“In memory of the soldiers from Swanton, who laid down their lives in the civil war of 1861, the town, in accordance with the decision of a large majority of voters in town-meeting assembled, have erected a beautiful monument at a cost of about $2,000.
The original appropriation was $1,500, and Hon. William H. Blake, one of the selectmen of the town, was authorized to make the purchase.
A committee, consisting of Dr. G. M. Hall, Hon. William H. Blake and C. W. Rich, was appointed by the town to accept and locate the monument, and the site was selected in the village park of Swanton Falls.
The monument was placed in position in the fall of 1868. The design is a Grecian “Goddess of Liberty,” figure and dress. She stands in a contemplative mood, subdued and sad, but at the same time one of exultation over the great results of the sacrifice for liberty.
The base upon which the whole rests is a large block of marble taken from the quarries of Fisk and Barney, of the Isle La Motte, beautifully dressed. It is 5 feet, 6 inches square, and 2 feet, 6 inches high. Upon this base rests an upper base, taken from the same quarry, and made more ornamental, and upon this rests the die. The upper base is 4 feet, 3 inches square and 18 inches high. The die was taken from the Isle LaMotte polishing marble quarry, and is more highly wrought and elaborately finished. It measures 2 feet, 8 inches on either face, and is 4 feet high.
Upon the sides of the die facing the south-east and west are sculptured the names of the 29 resident soldiers from Swanton who died in the service of the United States. Their names appear according to rank; also the number of the Regiment in which they were serving at the time of their death, whether killed upon the battle-field or died of wounds or disease in hospital, or otherwise, together with the name of battle-field or hospital and date of death.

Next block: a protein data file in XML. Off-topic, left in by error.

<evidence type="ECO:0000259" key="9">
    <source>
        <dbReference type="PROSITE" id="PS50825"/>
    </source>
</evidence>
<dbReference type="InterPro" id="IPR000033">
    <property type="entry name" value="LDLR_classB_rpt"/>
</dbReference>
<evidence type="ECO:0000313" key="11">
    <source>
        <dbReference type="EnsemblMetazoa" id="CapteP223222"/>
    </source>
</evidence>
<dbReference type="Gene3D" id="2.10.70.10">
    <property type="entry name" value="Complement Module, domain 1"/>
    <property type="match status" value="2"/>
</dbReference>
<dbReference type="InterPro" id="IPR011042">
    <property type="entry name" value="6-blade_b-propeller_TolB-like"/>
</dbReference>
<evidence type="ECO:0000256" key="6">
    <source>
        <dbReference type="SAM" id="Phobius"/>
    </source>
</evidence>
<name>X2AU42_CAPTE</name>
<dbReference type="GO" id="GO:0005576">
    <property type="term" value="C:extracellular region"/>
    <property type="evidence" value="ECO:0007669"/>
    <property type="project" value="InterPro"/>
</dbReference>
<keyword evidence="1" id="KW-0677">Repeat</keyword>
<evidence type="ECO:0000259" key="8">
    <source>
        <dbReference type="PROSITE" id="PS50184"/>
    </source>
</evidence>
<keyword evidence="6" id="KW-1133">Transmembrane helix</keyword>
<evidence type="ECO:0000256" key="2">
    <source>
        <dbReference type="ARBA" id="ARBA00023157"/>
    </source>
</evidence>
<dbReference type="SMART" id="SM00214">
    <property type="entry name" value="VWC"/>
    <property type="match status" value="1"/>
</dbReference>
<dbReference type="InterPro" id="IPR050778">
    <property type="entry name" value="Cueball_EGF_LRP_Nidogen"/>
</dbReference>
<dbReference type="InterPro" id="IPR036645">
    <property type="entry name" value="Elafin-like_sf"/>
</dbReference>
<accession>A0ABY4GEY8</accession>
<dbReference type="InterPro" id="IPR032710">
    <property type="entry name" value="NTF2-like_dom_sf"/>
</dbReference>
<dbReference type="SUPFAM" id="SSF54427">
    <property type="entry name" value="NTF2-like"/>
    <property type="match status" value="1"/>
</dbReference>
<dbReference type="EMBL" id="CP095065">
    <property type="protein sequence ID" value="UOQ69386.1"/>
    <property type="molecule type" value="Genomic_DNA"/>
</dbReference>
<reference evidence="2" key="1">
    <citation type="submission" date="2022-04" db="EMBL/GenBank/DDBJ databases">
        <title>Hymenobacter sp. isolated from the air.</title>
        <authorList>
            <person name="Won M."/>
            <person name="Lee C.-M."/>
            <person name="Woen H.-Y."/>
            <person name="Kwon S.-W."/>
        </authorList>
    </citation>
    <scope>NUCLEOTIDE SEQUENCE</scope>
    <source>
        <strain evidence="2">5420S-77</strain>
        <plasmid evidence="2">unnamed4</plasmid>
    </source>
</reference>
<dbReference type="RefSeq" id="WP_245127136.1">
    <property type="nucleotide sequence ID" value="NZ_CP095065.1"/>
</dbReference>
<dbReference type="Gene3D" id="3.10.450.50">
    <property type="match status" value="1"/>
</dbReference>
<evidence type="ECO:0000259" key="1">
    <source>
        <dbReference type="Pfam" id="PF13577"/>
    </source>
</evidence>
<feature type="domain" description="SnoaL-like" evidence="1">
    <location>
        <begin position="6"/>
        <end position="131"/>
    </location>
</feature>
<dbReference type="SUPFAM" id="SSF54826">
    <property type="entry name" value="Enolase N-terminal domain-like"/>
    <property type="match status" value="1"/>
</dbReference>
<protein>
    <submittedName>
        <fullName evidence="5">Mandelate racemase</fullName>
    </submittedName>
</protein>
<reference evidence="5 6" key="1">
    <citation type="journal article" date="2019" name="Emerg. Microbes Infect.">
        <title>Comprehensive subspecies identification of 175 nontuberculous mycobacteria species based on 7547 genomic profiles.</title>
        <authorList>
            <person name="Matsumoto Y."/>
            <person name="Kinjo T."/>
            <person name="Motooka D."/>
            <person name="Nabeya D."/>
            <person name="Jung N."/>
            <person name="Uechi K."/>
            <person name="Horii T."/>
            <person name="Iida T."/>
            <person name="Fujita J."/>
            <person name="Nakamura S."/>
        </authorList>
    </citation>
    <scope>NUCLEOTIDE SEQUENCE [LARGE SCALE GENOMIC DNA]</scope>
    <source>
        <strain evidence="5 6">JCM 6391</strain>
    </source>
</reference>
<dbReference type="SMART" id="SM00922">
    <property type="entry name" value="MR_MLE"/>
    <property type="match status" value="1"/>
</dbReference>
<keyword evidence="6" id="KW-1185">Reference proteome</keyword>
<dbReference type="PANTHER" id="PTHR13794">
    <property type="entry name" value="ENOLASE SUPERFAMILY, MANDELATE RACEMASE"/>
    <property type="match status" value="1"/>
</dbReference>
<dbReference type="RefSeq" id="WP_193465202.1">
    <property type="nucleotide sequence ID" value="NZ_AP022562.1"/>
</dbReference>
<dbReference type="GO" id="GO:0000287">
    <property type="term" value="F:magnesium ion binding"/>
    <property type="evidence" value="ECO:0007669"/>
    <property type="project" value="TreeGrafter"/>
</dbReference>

On the north face of the die is the following inscription:
Erected By The Town Of Swanton
In Memory Of
o Her Patriot Soldiers
Who Fell In The
War Of The Rebellion.
Upon the die rests the cap or capital. The same is wrought in Grecian moulding, is one foot thick, and is surmounted with the figure. The statue is of pure white marble from the Rutland quarries. The whole height of the monument is 20 feet, and the cost when the grading and fencing is completed, will be about $2,000.
The work was executed by Daniel J. Perry, a young man, a native of Swanton. This was his first effort of this magnitude, and is a success beyond even the most sanguine expectations of his friends. He was occupied upon the work about a year and a half, with other workmen to assist him on the bases and die, etc. This work does great credit both to the kindly and patriotic feeling of the people of Swanton, and in this respect the town stands alone among towns of the county.
Source: Barney, George and Rev. John Perry; “The History of Swanton, Vermont,” contained in volume 4 of Abbe Hemenway’s Gazetteer of Vermont, published in 1882, pp 1061-1069.”-https://vermontcivilwar.org/pw/monu/swanton.php